top of page

The generational ethic


“You say you love your children above all else,
and yet you are stealing their future in front of their very eyes. “

Greta Thunberg at the UN Climate Change Conference in Poland 2018

The Swedish climate activist fights for the well-being of future generations. Their central message: The course for tomorrow must be set today. The regular studies carried out by the Institute for Generational Research repeatedly confirm that it is very important to young people to deal with future issues such as sustainability, national debt or the pension system today. The Institute for Generational Research examines these situations through the lens of “generations”: How can the demands of current generations be justified for the future? Which generation owes who and when? What does it mean to create justice between generations?

The topic of intergenerational justice is primarily concerned with the question of how a fair distribution of material resources, life opportunities and qualities among the generations is possible or even necessary. The justice discussed here will beintertemporal generational justice and believes that each generation should live responsibly so that it does not impose unreasonable burdens on subsequent generations, such as debts or environmental damage. The people living today and those living in the future are confronted with each other.

In the discussions about intergenerational justice, it is not only discussed whether the current generation owes the future generation anything at all, but also how much they owe them. If one starts from the theory that those living today owe so much to those of the future that minimal conditions are in place to lead a good life, the question arises as to what a good life is and what the needs of future generations are will be. What do future generations need in order to be able to lead a good life? Which and, above all, how many of the natural resources will future generations need in order to be able to live a good life? How much debt and burden can we impose on future people? And how many future people do we actually have to think about in the context of intergenerational justice?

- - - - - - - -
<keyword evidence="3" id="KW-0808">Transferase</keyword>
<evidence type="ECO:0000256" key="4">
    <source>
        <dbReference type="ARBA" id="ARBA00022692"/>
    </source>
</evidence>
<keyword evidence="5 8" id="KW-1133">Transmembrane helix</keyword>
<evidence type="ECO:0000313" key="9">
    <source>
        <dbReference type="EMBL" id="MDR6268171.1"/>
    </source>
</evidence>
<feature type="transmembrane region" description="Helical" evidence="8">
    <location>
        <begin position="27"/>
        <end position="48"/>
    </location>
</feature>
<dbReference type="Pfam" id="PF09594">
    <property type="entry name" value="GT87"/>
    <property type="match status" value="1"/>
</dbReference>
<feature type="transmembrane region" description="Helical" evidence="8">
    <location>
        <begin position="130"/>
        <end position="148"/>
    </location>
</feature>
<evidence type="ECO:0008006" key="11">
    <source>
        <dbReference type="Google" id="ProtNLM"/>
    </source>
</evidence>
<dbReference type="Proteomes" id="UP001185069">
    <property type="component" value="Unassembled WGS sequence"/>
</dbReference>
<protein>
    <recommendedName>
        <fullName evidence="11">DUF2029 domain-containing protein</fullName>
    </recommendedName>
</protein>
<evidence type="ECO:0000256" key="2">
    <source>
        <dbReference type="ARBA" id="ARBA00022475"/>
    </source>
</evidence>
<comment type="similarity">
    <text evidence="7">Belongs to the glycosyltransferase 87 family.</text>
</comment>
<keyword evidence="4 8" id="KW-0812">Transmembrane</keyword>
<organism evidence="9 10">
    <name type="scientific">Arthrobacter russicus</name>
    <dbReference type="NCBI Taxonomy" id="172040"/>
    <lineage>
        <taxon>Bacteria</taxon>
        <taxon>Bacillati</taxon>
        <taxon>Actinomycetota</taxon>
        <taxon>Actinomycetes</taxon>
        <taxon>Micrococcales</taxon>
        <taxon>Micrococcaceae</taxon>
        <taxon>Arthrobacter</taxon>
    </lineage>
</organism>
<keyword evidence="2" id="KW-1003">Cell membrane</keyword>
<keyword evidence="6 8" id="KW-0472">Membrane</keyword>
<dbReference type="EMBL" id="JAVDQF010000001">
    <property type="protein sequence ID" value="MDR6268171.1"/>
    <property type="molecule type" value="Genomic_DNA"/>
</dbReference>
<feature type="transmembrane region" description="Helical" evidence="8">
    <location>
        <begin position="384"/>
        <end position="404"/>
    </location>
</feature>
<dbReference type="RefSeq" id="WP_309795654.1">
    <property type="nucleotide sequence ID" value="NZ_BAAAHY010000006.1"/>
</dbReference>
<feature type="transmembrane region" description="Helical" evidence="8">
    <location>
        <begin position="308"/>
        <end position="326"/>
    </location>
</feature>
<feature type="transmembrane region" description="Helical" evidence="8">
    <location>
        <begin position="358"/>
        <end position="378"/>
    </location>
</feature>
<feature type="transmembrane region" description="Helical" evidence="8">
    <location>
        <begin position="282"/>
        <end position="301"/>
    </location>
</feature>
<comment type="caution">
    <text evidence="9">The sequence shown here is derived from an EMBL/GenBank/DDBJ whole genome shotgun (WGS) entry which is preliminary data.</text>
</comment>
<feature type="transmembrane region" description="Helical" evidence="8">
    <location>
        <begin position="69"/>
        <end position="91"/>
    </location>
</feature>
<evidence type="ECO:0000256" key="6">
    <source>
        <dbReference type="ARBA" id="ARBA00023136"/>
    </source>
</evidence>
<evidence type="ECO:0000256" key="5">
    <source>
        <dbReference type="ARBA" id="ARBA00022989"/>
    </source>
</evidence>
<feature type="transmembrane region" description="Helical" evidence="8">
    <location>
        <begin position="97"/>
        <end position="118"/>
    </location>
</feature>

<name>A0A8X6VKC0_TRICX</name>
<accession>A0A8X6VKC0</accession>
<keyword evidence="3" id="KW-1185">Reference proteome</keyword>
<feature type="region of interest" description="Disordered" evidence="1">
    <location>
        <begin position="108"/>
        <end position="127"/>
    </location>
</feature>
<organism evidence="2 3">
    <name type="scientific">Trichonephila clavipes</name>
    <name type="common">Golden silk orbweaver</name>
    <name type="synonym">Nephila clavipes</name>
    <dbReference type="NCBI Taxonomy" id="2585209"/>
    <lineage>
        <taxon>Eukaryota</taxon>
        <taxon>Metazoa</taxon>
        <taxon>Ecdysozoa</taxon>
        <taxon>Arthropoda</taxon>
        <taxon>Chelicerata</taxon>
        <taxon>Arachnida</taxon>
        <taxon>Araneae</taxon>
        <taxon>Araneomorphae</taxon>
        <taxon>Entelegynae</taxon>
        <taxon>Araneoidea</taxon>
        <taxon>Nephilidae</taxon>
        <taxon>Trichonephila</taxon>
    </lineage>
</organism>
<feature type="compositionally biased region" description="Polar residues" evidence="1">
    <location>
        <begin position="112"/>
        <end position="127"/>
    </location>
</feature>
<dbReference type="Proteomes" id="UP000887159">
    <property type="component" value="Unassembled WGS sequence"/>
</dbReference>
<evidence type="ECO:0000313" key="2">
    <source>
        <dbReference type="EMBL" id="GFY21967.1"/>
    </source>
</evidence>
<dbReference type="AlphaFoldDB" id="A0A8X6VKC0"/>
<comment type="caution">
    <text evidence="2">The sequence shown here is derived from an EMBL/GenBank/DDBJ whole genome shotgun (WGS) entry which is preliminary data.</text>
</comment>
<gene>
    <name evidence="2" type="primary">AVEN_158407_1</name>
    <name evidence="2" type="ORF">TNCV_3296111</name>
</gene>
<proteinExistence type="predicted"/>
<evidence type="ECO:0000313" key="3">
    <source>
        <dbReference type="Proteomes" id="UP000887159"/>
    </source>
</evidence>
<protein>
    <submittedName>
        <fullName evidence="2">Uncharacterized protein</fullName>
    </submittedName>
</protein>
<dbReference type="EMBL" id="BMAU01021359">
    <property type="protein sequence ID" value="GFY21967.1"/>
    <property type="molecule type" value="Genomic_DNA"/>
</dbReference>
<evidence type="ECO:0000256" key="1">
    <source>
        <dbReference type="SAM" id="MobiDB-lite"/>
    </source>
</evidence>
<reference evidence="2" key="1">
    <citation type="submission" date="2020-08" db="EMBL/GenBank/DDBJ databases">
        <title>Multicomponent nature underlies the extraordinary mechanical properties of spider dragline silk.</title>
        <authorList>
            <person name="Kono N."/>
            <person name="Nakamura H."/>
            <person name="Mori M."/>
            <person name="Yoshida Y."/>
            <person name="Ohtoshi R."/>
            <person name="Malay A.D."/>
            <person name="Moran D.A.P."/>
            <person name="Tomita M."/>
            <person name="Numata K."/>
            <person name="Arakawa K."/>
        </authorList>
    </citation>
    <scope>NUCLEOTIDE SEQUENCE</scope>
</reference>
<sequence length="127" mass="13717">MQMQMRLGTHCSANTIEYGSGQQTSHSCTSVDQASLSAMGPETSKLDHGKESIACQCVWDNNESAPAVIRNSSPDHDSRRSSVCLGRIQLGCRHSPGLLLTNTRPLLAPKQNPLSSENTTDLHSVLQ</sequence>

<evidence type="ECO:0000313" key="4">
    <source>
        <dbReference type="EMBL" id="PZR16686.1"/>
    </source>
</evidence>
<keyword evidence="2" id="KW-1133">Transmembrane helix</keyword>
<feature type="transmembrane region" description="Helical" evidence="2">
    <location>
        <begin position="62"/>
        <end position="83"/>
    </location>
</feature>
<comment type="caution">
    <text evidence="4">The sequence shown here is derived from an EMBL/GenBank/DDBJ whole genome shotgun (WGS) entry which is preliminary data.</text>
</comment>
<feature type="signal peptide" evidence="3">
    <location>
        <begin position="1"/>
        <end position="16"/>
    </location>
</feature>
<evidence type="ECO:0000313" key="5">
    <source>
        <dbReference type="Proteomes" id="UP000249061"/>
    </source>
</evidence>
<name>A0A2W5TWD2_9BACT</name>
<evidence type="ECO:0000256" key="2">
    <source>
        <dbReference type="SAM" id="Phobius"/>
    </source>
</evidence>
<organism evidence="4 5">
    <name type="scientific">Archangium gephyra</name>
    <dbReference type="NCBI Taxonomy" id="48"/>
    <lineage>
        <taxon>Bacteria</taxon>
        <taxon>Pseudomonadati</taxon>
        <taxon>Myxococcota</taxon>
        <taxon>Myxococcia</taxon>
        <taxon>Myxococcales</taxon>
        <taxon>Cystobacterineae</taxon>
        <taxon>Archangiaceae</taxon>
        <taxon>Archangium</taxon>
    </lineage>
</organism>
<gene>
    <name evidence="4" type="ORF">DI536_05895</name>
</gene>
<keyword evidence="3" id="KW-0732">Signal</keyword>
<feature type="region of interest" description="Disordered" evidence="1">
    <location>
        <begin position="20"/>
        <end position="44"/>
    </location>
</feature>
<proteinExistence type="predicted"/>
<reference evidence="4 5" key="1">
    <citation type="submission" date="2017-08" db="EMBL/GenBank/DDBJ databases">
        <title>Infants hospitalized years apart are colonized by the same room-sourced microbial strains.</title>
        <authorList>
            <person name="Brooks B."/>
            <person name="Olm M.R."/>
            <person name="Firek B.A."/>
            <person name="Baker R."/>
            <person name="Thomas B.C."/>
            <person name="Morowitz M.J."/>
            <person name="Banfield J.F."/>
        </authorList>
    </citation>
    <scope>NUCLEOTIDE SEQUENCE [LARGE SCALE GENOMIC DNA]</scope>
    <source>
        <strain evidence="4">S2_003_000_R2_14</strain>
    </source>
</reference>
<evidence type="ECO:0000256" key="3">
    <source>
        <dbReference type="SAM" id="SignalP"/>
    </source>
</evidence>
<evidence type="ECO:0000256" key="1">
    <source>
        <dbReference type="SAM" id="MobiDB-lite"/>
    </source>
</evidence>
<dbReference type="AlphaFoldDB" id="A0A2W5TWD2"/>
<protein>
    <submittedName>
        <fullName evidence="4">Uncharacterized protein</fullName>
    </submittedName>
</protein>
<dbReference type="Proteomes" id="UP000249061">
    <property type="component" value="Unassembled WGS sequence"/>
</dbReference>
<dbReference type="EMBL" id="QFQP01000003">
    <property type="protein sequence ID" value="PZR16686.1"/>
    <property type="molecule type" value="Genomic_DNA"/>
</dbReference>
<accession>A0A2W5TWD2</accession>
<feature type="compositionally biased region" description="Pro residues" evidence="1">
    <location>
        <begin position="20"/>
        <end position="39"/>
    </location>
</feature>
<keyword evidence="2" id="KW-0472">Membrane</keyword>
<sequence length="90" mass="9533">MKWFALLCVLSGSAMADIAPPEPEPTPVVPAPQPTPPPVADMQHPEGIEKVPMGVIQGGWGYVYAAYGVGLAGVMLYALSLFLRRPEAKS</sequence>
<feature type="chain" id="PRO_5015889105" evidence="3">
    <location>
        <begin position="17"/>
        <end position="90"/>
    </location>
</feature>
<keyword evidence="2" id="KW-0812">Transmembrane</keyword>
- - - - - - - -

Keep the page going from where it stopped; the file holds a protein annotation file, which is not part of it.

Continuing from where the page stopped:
From these questions it becomes clear that although intergenerational justice aims to give future generations the right to a good life, the exact idea of what this justice should look like in detail is not only unclear but also highly controversial.

An additional very important point that must be taken into account in the debate about intergenerational justice is that we, those living today, are not only the result of the past and the basis of the future, but are also part of a global community and an ecosystem . In the context of intergenerational justice, global justice must also be emphasized, because without global justice, a demand for justice for future generations appears implausible.

The researchers at the Institute for Generational Research are currently dealing with generational ethics and intergenerational justice in an interdisciplinary research project from different scientific disciplines. Philosophical time-theoretical questions play just as important a role as economic-theoretical considerations for the future implementation of a generation-fair distribution of material resources.

Learn more:

Research collaborations of the

Institute for Generation Research

uniklinikum tübingen.jpg
University of Tuebingen.png
bottom of page